US blamed for journalists' deaths

The killing of two journalists in a Baghdad hotel was the result of criminal negligence for which the US government is partly responsible, a media watchdog has claimed.

    Two journalists were killed in the US attack on the hotel

    Reporters Without Borders (RSF) said in a special report on Thursday that the Palestine Hotel killings were not

    a deliberate attack on the media.

    However, it said US soldiers should have been told by their commanders that many journalists were based in the hotel.

    Reuters cameraman Taras Protsyuk and Spanish television

    colleague Jose Couso were killed by the shell fired by a US

    tank in the Iraqi capital on 8 April

    .

    "The shooting at this building was therefore not

    deliberately aimed at journalists or the press in Baghdad, as

    some people have claimed," the watchdog said

    .

    'Criminal negligence' 

    "It was, however, an act of criminal negligence for which

    responsibility should clearly be established."

    The report called for a reopening of a US army inquiry

    which ruled last August that American forces acted "in an

    appropriate manner" when they fired into the hotel.

    RSF Secretary-General Robert Menard told a news conference

    that the US army's inquiry had done little more than

    excuse its own military of all responsibility.

    He demanded more access to information on the death of the

    journalists and added: "We have the right to ask a big democracy

    to shed light on what happened."

    The report criticised US authorities for maintaining before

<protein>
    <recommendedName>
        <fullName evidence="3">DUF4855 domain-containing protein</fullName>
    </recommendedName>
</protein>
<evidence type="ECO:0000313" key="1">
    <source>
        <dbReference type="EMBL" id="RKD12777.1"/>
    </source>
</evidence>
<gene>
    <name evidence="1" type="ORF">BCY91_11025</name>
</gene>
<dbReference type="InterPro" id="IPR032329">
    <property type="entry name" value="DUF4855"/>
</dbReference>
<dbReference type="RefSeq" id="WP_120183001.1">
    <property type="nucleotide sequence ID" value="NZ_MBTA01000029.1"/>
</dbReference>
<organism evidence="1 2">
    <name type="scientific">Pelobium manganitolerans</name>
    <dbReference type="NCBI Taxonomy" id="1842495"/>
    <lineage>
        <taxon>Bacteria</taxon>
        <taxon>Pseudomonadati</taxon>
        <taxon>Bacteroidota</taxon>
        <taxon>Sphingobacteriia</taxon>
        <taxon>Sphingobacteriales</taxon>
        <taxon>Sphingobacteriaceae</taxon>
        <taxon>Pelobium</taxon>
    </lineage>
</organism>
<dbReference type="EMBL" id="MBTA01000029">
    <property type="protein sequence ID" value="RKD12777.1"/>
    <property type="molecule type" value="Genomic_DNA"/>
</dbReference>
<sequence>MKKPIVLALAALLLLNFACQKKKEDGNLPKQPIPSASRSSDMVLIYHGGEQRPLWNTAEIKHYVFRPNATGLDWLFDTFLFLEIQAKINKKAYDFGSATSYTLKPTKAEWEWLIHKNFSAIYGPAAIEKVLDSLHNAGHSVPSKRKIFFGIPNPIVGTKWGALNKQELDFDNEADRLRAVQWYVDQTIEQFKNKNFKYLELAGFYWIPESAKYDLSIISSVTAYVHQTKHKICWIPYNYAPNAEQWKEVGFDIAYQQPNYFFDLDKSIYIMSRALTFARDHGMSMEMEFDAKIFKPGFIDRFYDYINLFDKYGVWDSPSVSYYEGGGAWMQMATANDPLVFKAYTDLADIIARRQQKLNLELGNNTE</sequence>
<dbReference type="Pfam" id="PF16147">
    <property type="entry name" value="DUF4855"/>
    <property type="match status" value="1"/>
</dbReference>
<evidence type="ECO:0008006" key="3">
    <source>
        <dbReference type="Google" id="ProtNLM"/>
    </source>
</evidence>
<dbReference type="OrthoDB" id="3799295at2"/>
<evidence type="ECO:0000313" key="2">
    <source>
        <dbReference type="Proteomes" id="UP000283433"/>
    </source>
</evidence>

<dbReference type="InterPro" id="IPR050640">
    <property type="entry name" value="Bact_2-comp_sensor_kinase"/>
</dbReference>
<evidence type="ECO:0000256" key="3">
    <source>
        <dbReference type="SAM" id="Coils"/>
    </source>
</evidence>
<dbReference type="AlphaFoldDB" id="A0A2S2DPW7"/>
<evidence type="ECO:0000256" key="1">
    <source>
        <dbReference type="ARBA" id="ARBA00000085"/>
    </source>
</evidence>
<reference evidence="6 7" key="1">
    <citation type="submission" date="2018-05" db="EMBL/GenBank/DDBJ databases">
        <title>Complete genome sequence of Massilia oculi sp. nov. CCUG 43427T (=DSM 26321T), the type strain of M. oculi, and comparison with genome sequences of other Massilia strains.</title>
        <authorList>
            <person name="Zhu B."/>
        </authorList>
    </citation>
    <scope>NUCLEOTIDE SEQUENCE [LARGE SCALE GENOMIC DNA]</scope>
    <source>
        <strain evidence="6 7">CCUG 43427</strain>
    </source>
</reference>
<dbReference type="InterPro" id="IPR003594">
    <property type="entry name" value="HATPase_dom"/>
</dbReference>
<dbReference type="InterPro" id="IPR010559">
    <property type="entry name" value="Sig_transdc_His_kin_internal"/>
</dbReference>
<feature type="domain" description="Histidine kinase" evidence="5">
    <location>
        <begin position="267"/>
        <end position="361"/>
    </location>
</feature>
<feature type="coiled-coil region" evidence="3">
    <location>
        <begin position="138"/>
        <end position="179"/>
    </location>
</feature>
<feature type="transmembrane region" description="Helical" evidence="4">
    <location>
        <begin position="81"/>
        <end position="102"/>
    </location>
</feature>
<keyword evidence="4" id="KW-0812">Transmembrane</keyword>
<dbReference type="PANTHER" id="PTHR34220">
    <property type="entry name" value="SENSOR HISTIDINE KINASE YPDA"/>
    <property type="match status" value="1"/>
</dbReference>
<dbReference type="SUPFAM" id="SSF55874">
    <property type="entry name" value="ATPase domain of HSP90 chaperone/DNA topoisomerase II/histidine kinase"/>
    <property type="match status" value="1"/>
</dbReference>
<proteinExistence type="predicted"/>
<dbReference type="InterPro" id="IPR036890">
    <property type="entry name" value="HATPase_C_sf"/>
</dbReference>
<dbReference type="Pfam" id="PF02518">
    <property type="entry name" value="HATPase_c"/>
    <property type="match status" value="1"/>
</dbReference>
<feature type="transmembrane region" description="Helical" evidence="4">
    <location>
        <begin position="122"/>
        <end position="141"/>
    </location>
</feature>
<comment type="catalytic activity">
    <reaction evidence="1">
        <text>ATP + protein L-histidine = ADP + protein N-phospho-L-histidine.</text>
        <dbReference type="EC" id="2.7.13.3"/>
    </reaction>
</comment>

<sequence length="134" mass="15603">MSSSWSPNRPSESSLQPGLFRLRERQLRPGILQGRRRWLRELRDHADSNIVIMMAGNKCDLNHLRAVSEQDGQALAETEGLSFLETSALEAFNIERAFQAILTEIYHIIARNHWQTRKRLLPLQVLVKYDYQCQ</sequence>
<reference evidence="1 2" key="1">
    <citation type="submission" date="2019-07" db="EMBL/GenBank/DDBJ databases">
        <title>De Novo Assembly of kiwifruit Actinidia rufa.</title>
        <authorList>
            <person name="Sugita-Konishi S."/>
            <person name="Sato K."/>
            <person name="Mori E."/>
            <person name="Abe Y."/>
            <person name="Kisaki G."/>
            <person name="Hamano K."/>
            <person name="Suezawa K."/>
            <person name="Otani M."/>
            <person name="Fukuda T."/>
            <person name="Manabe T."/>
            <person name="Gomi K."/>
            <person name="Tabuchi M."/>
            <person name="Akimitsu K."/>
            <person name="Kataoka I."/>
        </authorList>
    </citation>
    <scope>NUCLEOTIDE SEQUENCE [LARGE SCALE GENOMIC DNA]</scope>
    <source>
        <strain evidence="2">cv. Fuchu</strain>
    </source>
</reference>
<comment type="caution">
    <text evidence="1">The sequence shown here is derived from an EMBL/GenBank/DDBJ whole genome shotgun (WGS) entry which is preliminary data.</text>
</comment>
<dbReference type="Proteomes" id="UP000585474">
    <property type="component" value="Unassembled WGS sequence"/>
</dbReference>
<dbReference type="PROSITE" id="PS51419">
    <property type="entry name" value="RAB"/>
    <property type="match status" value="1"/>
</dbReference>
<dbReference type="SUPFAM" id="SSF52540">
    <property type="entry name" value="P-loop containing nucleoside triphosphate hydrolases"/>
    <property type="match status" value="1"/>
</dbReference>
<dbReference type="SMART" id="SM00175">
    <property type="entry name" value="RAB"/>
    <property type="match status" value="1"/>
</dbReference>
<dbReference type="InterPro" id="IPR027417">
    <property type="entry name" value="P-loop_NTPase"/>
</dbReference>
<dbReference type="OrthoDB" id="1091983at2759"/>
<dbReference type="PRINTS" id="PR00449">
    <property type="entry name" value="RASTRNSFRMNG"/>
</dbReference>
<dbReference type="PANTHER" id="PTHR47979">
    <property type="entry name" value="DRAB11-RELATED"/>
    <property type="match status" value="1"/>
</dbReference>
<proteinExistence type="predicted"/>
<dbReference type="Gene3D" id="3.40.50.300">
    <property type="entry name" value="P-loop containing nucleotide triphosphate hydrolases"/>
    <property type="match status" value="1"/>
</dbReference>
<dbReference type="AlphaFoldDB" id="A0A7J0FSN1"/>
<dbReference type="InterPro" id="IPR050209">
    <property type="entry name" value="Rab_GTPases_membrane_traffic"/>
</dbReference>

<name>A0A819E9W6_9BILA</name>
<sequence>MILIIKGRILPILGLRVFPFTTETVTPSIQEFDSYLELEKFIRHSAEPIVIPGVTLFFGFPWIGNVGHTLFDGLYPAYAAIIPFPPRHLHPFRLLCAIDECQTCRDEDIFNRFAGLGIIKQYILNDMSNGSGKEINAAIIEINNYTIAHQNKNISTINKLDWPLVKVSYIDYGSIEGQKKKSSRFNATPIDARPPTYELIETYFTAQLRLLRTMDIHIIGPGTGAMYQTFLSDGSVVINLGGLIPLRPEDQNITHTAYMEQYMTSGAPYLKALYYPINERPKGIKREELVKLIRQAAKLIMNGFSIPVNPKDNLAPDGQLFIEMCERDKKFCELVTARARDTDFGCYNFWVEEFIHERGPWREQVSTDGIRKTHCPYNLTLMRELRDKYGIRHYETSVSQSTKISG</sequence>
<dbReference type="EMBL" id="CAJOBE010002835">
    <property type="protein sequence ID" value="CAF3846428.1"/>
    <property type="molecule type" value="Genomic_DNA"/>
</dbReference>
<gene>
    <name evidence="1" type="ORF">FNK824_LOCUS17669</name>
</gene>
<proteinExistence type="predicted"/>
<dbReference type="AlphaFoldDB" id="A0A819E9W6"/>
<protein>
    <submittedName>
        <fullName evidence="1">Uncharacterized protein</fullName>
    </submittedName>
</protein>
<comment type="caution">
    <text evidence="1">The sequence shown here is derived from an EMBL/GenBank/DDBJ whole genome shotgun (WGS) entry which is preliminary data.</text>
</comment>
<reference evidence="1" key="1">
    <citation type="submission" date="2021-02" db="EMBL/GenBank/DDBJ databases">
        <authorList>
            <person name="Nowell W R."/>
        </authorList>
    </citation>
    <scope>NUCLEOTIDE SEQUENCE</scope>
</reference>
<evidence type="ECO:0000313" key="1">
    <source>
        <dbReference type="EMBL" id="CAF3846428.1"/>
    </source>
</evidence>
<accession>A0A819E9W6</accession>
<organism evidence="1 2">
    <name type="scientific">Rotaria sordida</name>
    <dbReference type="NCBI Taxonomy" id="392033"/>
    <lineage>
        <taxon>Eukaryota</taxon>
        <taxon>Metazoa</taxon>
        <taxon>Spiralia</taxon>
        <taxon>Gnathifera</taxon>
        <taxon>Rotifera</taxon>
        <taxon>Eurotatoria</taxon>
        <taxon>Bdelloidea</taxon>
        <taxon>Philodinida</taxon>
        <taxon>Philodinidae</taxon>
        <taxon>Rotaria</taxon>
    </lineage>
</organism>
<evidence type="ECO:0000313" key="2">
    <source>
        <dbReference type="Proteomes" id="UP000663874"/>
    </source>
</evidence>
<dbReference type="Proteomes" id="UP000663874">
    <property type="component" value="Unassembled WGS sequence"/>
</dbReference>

the inquiry that the reason for the firing of the shell was

    legitimate self-defence in response to shooting from the hotel.

    Official lie

    "This first version of events became the official version

    and was a lie by the authorities," RSF said.

    RSF says the Bush administration
    must take some of the blame

    The report said the key to the tragedy was that soldiers in

    the field were never told that a large number of journalists

    were in the Palestine Hotel, nor was it marked on maps used by

    artillery support soldiers.

    "If they had known, they would never have fired," RSF said.

    The report said Captain Philip Wolford, who gave permission

    for the shell to be fired at the hotel, and Sergeant Shawn

    Gibson, who fired the shell, were not responsible for the

    deaths.

    But heavy responsibility should be borne at a higher level,

    at the headquarters of General Buford Blount, commander of the

    3rd Infantry Division, "for not providing the necessary

    information that would have prevented the death of the

    journalists".

    US government responsibility

    RSF said since the US government had "supreme authority

    over its army in the field", it must also bear some responsibility

    for the shelling.

    The tank shell hit a 15th floor balcony used by Reuters

    international news agency in the 17-storey hotel.

    Reuters Ukrainian cameraman Protsyuk was wounded and died on

    arrival at a Baghdad hospital, and debris damaged the floor below,

    where cameraman Couso of the Spanish television company

    Telecinco was fatally wounded. Three other Reuters staff were

    also seriously hurt.

    A spokeswoman for Reuters said: "The main conclusions in

    this report are generally consistent with the finding of our own

    investigation which identified a breakdown in communications

    between military commanders and troops on the ground.

    "Since this attack, the safety of journalists in Iraq has

    not improved and we are taking every possible step, including

    actively engaging with the US military, to try and change

    this."

    SOURCE: Reuters


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